Take the 2-minute tour ×
Stack Overflow is a question and answer site for professional and enthusiast programmers. It's 100% free, no registration required.
[XmlElement(ElementName = ElementConstants.CreateDate, 
    Namespace = "http://api.facebook.com/1.0/",
    DataType = "date", Type = typeof(DateTime))]
public DateTime CreateDate { get; set; }

And if I try taking out the DataType in the attribute I get : {"The string '1233469624' is not a valid AllXsd value."}

Here is an example of one of the node values:

<created>1230437805</created>

I'm not sure how to setup the DateTime property here for this to be successfully deserialized.

share|improve this question

2 Answers 2

I've already answered this for you a few days ago.

In your class, you need to do the translation:

static readonly DateTime epoch = new DateTime(1970, 1, 1);
static long SerializeDateTime(DateTime value)
{
    return (long)((value - epoch).TotalSeconds);
}
static DateTime DeserializeDateTime(long value)
{
    return epoch.AddSeconds(value);
}

[XmlIgnore]
public DateTime CreateDate { get; set; }

[XmlElement("created"), Browsable(false)]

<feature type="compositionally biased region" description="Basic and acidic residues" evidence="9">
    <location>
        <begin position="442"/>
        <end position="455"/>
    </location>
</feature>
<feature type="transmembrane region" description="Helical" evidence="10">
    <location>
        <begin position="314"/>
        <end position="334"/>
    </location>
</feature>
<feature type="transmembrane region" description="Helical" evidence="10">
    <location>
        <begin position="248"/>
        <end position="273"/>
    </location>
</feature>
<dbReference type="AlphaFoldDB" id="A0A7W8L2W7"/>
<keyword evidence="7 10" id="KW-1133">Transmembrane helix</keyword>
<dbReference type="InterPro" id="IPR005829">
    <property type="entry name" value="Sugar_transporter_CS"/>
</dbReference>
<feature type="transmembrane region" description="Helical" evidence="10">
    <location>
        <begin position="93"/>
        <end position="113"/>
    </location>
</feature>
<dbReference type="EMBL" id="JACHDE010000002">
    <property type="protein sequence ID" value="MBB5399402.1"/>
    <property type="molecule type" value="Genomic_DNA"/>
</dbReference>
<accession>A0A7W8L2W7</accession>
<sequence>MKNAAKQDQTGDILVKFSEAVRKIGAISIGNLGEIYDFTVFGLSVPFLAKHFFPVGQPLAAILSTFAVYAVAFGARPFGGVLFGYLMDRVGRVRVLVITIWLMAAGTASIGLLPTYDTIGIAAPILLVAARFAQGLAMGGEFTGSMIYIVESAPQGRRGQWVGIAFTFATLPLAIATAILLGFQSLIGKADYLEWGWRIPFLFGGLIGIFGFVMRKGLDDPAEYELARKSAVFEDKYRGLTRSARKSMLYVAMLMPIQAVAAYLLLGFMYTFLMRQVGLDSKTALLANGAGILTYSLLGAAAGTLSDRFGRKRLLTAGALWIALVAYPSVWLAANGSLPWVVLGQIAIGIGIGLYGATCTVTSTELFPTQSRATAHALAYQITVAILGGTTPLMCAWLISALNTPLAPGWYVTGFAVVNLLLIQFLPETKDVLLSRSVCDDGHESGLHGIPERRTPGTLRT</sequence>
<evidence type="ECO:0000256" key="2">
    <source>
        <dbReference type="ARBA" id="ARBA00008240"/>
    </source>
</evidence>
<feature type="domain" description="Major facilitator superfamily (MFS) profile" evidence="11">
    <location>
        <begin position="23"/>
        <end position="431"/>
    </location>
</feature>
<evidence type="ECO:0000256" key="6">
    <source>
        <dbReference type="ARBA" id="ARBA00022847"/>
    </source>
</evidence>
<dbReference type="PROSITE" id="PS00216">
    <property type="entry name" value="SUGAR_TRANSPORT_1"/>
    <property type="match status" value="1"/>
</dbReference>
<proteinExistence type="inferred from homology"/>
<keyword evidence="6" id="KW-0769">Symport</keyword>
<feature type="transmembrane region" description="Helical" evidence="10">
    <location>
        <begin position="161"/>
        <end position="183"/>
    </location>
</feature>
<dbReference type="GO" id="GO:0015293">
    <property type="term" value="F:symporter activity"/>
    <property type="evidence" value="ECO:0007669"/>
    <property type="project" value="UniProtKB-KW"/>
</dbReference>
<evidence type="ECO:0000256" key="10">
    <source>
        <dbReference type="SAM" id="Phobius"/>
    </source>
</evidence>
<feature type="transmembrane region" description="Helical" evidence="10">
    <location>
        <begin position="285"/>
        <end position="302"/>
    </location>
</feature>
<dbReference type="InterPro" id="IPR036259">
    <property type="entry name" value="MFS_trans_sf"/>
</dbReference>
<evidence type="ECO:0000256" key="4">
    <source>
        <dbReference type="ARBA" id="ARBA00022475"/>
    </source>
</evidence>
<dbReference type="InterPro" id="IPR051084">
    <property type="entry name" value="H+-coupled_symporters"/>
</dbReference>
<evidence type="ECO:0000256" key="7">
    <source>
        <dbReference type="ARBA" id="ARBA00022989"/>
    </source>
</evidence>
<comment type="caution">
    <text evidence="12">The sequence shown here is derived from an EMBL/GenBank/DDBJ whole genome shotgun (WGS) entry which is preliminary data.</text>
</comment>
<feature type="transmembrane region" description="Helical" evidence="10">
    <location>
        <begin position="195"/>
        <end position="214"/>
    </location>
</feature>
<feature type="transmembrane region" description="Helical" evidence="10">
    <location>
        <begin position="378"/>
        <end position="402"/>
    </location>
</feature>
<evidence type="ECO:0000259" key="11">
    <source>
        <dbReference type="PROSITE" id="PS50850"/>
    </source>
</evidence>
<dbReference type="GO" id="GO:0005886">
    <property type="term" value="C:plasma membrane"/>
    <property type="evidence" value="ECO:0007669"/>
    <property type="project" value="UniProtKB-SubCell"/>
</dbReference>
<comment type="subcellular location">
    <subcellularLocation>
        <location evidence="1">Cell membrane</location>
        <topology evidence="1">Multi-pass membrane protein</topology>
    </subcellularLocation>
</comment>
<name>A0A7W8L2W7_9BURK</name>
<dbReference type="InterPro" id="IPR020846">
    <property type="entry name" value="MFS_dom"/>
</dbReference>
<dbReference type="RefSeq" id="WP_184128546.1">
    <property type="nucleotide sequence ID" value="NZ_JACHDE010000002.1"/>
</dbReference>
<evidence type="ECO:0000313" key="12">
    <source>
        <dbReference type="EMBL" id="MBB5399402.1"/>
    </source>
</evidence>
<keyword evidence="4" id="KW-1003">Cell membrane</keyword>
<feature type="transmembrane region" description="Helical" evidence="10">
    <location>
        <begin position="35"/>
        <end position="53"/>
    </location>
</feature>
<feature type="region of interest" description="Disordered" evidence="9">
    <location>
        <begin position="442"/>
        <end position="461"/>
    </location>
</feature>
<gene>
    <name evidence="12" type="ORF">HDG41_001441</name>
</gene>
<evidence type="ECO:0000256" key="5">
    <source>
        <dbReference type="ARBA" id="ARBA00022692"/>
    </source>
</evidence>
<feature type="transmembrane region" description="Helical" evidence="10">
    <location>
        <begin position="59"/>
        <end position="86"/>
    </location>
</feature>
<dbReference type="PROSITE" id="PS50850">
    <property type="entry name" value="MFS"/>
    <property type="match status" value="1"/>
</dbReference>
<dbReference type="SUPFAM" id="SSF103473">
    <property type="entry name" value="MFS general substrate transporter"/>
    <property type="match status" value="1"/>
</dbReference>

[EditorBrowsable(EditorBrowsableState.Never)]
public long CreateDateInt64 {
    get {return SerializeDateTime(CreateDate);}
    set {CreateDate = DeserializeDateTime(value);}
}

etc. The CreateDateInt64 is the version that XmlSerializer uses - but when invoked, it does the translation and passes the value through to CreateDate (which is ignored by XmlSerializer due to the attribute).

This means you have a DateTime CreateDate on the class, and a number in the xml.

share|improve this answer
    
I was looking it up (he asked the same question 4 times, which didn't make it easy). And the questioner should already know I've given this linke!! I just wanted to prevent people spending their time looking too deep at something that has already been addressed. –  Marc Gravell Feb 9 '09 at 16:00
    
It's cool :) upvote –  Joel Coehoorn Feb 9 '09 at 16:02
    
Thanks for this answer. Had the same issue and was able to resolve using the method above. –  DennyFerra Sep 9 '09 at 23:50

That looks like a unix-formatted timestamp to me. The Xml "date" datatype is very explicit in what the format should be:

yyyy-MM-ddTHH:mm:ss.fffffff+timezone offset

For example: 2009-02-09T10:01:23.3212345+06:00

share|improve this answer
    
The OP can't control the data coming back from facebook... it is more a translation exercise. But yes, it is a unix-epoch timestamp. –  Marc Gravell Feb 9 '09 at 16:03
    
Wouldn't xml have a T in the middle of that? –  Marc Gravell Feb 9 '09 at 16:04
    
Yes, it should. fixed. –  Joel Coehoorn Feb 9 '09 at 16:18

Your Answer

 
discard

By posting your answer, you agree to the privacy policy and terms of service.

Not the answer you're looking for? Browse other questions tagged or ask your own question.